One of my favorite questions to ask my statistics students is “What is a leap year?” Many of them get a general idea, but don’t actually know.

- How many different calendars would you need to represent all possible years — accounting for all day and date combinations? (Don’t forget about leap years!)
- Now that we have all the calendars we could possibly need, it’d be nice to know how often we’re using them. When is the next time we’ll use the 2015 calendar?
- What is the smallest total number of years that will pass between using the same non-leap-year calendar twice?
- What is the largest?
- What is the smallest total number of years that will pass between using a leap year calendar twice?
- What is the largest?

Every calendar can be completely defined by the day of the week on which the first day (Jan 1) and the last day (Dec 31) falls. Using Su, M, T, W, R, F, and Sa for the days of the week, we can represent our 2015 calendar as (R,R) since the first and last day of the 2015 calendar were both Thursdays.

The 2016 calendar will be (F,Sa) because the extra day during this leap year will shift the last day forward one. The 2017 calendar will then be (Su,Su). There are 7 calendars in which both days are the same, and you can quickly see that there are also 7 calendars in which the the first day is one day of the week, while the last day is the next day of the week. This gives us a total of 14 possible calendars. It doesn’t take much analysis to notice that we do indeed use every one of those 14 possible calendars.

If we follow the pattern from 2017 for a while, we find that 2023 will be another (Su,Su) calendar, suggesting the potential answer to #3 being 2023-2017=6.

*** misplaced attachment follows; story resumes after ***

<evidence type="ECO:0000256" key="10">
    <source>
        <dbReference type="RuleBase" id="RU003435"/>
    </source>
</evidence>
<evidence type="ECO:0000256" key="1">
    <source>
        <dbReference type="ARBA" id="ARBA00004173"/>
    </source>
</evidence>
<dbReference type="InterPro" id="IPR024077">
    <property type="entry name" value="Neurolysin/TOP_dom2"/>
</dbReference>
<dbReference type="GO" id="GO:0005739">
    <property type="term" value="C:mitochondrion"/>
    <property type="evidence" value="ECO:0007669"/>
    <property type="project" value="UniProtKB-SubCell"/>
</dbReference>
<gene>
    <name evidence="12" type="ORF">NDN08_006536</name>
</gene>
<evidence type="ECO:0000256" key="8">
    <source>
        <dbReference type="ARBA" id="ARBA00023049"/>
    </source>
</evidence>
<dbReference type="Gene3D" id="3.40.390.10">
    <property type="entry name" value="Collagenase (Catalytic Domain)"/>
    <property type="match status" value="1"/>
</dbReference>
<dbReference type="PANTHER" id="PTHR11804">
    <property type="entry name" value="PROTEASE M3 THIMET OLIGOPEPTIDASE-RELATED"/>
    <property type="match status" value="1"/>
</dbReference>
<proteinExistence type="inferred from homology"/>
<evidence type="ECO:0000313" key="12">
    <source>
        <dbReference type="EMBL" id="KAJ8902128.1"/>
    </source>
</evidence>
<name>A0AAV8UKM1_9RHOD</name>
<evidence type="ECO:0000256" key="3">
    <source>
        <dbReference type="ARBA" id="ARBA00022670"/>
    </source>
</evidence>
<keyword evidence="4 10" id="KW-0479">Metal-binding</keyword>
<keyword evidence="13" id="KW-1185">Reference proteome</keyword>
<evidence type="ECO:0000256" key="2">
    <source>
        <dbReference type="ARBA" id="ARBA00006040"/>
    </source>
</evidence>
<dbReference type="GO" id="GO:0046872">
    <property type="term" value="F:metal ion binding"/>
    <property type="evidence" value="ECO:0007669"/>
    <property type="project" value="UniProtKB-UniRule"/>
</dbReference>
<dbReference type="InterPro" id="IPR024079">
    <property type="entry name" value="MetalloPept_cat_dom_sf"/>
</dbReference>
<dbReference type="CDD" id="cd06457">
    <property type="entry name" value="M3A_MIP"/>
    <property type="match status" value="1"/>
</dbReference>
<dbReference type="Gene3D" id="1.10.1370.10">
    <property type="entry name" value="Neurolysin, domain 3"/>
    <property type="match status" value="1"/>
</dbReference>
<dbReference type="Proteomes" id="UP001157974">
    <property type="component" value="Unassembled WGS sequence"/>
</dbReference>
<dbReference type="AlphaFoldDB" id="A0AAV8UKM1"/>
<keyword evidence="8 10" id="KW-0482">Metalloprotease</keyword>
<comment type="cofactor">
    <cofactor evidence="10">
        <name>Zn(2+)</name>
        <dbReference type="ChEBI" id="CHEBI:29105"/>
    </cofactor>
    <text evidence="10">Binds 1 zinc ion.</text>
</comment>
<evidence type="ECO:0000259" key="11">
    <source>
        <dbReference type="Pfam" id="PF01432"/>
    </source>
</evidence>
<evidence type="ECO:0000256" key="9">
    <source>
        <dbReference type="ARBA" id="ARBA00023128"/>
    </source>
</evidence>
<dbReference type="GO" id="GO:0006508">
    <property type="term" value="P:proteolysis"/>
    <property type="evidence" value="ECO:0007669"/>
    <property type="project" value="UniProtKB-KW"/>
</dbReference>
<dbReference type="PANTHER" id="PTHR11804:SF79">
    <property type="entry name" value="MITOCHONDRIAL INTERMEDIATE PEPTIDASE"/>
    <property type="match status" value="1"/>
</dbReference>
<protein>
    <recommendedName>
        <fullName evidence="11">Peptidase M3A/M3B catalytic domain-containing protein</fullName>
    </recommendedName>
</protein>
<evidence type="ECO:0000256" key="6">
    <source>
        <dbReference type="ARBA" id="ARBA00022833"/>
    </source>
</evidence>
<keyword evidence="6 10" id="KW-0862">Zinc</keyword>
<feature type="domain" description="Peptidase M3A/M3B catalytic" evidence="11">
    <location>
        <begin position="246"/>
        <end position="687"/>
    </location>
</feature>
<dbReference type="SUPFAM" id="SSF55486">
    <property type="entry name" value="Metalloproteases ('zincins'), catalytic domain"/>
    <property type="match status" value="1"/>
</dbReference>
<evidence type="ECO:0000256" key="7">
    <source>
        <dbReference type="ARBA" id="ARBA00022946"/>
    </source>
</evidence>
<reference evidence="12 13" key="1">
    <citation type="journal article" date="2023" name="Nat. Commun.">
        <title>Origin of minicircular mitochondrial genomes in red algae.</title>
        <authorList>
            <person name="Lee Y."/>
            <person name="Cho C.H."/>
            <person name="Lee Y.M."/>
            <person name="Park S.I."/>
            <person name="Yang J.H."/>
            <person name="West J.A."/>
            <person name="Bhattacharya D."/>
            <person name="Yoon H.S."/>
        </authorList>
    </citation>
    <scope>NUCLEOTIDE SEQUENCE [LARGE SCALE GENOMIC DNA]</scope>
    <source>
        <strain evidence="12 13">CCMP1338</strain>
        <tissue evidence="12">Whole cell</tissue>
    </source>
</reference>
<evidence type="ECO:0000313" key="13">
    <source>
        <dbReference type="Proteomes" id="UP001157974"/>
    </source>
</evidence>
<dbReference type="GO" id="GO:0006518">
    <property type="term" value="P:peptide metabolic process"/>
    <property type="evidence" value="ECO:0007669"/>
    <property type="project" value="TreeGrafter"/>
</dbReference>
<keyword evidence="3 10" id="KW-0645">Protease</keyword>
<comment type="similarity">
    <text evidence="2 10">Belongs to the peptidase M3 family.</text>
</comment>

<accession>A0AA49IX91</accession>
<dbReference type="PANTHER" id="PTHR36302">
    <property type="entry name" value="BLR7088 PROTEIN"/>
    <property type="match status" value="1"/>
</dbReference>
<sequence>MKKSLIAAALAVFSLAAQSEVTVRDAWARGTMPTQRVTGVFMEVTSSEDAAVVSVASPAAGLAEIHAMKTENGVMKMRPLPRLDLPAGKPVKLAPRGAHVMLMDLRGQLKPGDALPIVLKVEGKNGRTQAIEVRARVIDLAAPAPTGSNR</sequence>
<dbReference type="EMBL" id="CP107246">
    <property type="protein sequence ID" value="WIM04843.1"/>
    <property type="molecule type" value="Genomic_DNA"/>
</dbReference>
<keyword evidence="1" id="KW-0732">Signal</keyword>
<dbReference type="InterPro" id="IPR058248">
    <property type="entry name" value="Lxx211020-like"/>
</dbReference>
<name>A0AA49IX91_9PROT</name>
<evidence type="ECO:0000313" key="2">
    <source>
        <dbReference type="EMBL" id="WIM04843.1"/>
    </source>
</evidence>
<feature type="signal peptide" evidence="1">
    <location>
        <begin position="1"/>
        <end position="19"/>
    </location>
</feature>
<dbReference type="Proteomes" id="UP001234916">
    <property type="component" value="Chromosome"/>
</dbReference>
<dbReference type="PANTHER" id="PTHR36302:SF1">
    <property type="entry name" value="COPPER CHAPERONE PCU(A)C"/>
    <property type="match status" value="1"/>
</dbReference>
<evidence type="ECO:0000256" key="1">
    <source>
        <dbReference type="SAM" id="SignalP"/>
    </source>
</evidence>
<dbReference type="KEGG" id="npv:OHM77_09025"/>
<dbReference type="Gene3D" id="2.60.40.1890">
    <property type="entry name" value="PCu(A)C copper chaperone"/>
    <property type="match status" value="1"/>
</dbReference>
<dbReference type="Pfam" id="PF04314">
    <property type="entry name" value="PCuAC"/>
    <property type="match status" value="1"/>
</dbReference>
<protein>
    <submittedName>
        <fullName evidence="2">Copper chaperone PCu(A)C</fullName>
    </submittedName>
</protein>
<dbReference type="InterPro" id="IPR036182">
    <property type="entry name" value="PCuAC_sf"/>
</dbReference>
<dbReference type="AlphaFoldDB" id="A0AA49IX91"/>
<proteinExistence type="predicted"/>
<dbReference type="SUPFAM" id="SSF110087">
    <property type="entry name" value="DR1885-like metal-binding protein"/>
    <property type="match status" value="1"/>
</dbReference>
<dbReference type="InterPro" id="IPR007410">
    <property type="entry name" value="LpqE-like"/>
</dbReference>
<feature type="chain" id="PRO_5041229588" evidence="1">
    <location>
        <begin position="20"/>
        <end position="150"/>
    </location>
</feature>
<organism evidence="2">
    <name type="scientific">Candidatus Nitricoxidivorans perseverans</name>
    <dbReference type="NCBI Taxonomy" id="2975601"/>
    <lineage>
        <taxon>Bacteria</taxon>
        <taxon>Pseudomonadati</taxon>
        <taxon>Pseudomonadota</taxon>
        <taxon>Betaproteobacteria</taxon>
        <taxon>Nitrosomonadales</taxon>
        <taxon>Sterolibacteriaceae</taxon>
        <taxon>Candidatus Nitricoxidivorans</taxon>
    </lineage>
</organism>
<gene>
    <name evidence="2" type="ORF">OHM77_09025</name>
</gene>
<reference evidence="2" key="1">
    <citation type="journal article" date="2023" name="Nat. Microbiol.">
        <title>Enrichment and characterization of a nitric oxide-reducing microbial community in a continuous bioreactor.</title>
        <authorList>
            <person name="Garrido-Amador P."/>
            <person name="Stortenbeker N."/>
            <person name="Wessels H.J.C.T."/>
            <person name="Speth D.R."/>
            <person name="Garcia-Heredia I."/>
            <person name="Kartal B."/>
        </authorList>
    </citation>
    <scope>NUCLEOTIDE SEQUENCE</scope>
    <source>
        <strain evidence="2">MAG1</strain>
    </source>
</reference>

With 2023=(Su,Su), 2024=(M,T), and 2025=(W,W), we find that 2026=(R,R) will be the next time we use our 2015 calendar, a difference of 11 years, which gives our answer to #2 and suggests a potential answer to #4.

When we explore leap years for a while, we see 2016=(F,Sa), 2020=(W,R), 2024=(M,T), 2028=(Sa,Su), 2032=(R,F), 2036=(T,W), 2040=(Su,M), which brings us back to the 2016 calendar in 2044, a difference in 28 years.

If one were not careful, and forgot about skipping a leap year 3 out of every 4 centuries, we may think that the answer to #5 and #6 were the same number 28, being both the smallest and largest number of years that will pass between using a leap year calendar twice.

So, let’s move up closer to 2100. We’ll take the leap year 2032=(R,F) that I analyzed above and add 28 years to it twice to get us to 2088=(R,F). Let’s observe the next several years beyond 2088.

2088 | (R,F) | 2092 | (T,W) | 2096 | (Su,M) | 2100 | (F,F) | 2104 | (T,W) | ||||

2089 | (Sa,Sa) | 2093 | (R,R) | 2097 | (T,T) | 2101 | (Sa,Sa) | 2105 | (R,R) | ||||

2090 | (Su,Su) | 2094 | (F,F) | 2098 | (W,W) | 2102 | (Su,Su) | 2106 | (F,F) | ||||

2091 | (M,M) | 2095 | (Sa,Sa) | 2099 | (R,R) | 2103 | (M,M) | 2107 | (Sa,Sa) | ||||

2108 | (Su,M) |

The interesting thing that happens here is that we go 8 years between leap years from 2096 to 2104. What does this do to the calendar? It allows us to see a (T,W) leap year calendar in 12 years rather than the usual 28, and the (Su,M) calendar of 2096 again in 2108.

- 14
- 2026
- 6
- 12
- 12
- 40

As always, it is very possible that I’ve missed something. Please chime in if I have.